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Re: An interruption (Re: Re[2]: Science Online model and Princeton)


Thank you Rick for summarizing so clearly what I have been feeling and
have not taken the time to sort out in this debate.

And you are also right about our feeling as if publishers have us over a
barrel.  The only discussion of actual costs I have seen was by a
nonprofit publisher.  We have no way of knowing what it actually costs to
publish a journal.  In Consumer Reports we can find out what the real
costs of a car are and what are "reasonable profits" for the dealer.  
However, we have no Consumer Reports of the publishing world to usggest
what the costs and "reasonable" profit margins might be for a journal.  
All we can do is cancel the title.  That in many cases is not a viable
option though it is becoming more and more necessary.

Trudy Gardner

-----Original Message-----
From: Rick Anderson <rick_anderson@uncg.edu>
To: liblicense-l@lists.yale.edu <liblicense-l@lists.yale.edu>
Date: Friday, December 04, 1998 8:36 PM
Subject: An interruption (Re: Re[2]: Science Online model and Princeton)

>I'd just like to interrupt this interesting exchange for a moment to make
>sort of a parenthetical remark.
>Here's what I think I'm hearing in this debate, in a nutshell:
>Publishers say:  "First of all, we're not realizing significant savings by
>presenting our materials in electronic formats.  Second of all, libraries
>should be willing to pay more for online access because electronic formats
>add value in the following ways: (a, b, c...)."
>Libraries respond:  "First of all, electronic formats may or may not
>provide us with significant added value.  Second of all, publishers need
>to be sensitive to our budget problems, which are considerable, and should
>set prices accordingly."
>I probably tend to force my perceptions of the world into artificially
>neat patterns, but it looks to me as if each side in this debate has one
>valid and one invalid point.  If publishers are finding that electronic
>formats are not, in fact, cheaper to produce than paper, then they should
>certainly say so.  Librarians should feel free to hypothesize about how a
>publisher might economize, but unless we're the ones balancing the books
>we probably need to take the publishers at their word when they tell us
>that electronic publishing is more expensive than we might think.
>However, by the same logic, publishers are wrong to lecture librarians on
>how much more those electronic products should be worth to us.
>Publishers know how much money they've put into product development, but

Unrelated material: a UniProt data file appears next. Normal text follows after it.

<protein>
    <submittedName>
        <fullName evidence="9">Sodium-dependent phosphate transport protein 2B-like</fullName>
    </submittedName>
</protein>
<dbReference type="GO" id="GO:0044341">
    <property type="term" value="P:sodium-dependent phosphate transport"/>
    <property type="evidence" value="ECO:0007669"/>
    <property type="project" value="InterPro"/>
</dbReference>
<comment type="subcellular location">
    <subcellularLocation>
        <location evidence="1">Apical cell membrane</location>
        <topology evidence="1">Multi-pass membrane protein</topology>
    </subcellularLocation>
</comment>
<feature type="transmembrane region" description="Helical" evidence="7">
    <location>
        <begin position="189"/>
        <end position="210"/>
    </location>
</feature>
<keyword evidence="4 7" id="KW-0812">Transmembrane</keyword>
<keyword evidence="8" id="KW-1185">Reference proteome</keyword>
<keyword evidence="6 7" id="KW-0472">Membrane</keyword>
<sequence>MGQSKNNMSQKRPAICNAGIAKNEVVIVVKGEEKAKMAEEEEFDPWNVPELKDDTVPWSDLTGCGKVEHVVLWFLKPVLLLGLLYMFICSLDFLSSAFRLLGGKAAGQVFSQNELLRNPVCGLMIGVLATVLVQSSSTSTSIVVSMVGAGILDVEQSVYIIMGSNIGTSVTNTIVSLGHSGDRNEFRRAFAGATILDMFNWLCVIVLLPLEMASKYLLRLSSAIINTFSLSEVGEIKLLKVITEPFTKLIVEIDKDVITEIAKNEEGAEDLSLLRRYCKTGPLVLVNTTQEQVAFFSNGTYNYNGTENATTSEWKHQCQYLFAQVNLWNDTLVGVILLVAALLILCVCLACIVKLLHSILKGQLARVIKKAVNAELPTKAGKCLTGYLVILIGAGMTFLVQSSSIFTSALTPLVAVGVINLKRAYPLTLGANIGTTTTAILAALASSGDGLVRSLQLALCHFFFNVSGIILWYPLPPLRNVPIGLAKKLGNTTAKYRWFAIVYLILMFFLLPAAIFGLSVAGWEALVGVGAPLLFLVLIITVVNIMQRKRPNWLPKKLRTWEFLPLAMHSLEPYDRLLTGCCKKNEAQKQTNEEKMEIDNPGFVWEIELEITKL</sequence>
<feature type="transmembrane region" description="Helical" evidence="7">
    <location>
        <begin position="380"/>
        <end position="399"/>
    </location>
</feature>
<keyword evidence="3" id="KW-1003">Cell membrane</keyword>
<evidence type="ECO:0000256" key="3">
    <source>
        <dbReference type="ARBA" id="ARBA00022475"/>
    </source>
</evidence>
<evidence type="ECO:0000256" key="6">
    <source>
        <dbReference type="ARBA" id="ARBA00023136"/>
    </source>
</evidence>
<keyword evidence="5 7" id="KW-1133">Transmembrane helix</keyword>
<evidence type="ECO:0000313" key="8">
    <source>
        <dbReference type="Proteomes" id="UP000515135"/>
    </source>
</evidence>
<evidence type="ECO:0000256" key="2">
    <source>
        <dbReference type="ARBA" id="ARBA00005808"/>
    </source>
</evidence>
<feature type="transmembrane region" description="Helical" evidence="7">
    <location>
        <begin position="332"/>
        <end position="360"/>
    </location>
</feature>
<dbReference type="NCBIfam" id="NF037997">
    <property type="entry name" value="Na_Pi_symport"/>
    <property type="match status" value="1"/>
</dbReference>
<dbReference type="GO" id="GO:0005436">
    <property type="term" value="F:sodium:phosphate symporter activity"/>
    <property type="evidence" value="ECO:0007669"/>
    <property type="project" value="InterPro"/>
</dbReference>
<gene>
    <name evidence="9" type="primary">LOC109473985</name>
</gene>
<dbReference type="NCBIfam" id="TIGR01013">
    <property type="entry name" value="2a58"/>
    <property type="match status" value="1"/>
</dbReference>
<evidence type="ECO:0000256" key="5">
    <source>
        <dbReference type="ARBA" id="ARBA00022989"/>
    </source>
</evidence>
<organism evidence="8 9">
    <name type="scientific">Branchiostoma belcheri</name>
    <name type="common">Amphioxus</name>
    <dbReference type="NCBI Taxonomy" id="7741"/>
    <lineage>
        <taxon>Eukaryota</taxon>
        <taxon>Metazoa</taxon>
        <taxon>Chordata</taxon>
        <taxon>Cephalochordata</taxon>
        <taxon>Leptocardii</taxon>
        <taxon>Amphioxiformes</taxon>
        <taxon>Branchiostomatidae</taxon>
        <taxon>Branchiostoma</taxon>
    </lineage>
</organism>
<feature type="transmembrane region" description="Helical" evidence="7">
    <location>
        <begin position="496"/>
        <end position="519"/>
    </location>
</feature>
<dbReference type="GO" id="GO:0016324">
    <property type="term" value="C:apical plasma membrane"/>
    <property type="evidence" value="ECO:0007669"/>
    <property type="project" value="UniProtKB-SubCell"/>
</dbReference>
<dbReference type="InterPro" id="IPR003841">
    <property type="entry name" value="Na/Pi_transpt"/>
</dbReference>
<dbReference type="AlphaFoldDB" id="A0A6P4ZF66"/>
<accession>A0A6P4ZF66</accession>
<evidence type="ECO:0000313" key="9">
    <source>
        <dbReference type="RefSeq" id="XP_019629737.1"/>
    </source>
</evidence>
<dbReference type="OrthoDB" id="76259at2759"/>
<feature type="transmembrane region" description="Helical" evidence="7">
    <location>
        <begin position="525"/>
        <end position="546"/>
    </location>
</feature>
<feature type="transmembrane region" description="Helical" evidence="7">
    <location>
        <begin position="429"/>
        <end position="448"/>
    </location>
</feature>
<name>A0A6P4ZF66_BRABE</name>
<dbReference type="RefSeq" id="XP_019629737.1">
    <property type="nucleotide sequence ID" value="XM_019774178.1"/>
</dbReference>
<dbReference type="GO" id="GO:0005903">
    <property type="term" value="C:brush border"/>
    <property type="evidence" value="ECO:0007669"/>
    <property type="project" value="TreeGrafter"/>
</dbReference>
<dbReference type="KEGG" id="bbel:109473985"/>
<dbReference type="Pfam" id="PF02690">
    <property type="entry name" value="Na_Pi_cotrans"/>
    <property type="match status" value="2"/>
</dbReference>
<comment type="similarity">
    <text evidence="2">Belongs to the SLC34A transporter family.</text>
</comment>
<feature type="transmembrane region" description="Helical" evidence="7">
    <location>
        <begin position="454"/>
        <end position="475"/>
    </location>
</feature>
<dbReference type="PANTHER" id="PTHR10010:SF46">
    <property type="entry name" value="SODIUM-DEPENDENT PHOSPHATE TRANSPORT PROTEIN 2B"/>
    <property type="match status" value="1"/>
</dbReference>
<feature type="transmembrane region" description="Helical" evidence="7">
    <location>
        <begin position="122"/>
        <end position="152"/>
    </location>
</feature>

>they do *not* know whether that money was well spent as far as added value
>is concerned.  Only we, their customers, know that, and publishers should
>take us at our word when we tell them that, in fact, the online version is
>not worth the money.  Just because you invest more in a product does not
>necessarily mean that you increase its value.
>Libraries are right to tell publishers when a product is worth less to
>them than publishers think it should be worth.  The producer may set the
>price, but only the customer can determine the *value* of a product.
>However, I think it's a little silly for us to say "Quit setting prices
>that bust our budgets."  Publishers have to set prices that make sense in
>light of both their needs and ours, and we can't realistically expect them
>to say "Oh, is that too much?  Sorry, we'll just take a loss, then."
>I think part of the problem, however, is a lingering suspicion on the part
>of librarians that we're being gouged -- that despite all of publishers'
>protestations to the contrary, there really is no justification for the
>enormous price increases we see in subscriptions every year and for online
>access to information we often have already purchased.  Publishers are
>monopolies -- I can't buy Science Online from any other publisher -- and
>therefore have us over a barrel, so we naturally tend to assume that any
>price increase is due more to the publisher's advantageous position than
>to outside market pressures (real as those may be).  I actually suggested
>to one publisher recently that the solution to this particular problem
>would be for him to open up the books to his customers.  You say costs are
>increasing?  Show me.  Heh heh.  Actually, he didn't think it was that bad
>an idea, but then, he was a nonprofit...
>Okay, flame away!
>Rick Anderson
>Head Acquisitions Librarian
>Jackson Library
>UNC Greensboro
>1000 Spring Garden St.
>Greensboro, NC 27402-6175
>PH (336) 334-5281
>FX (336) 334-5399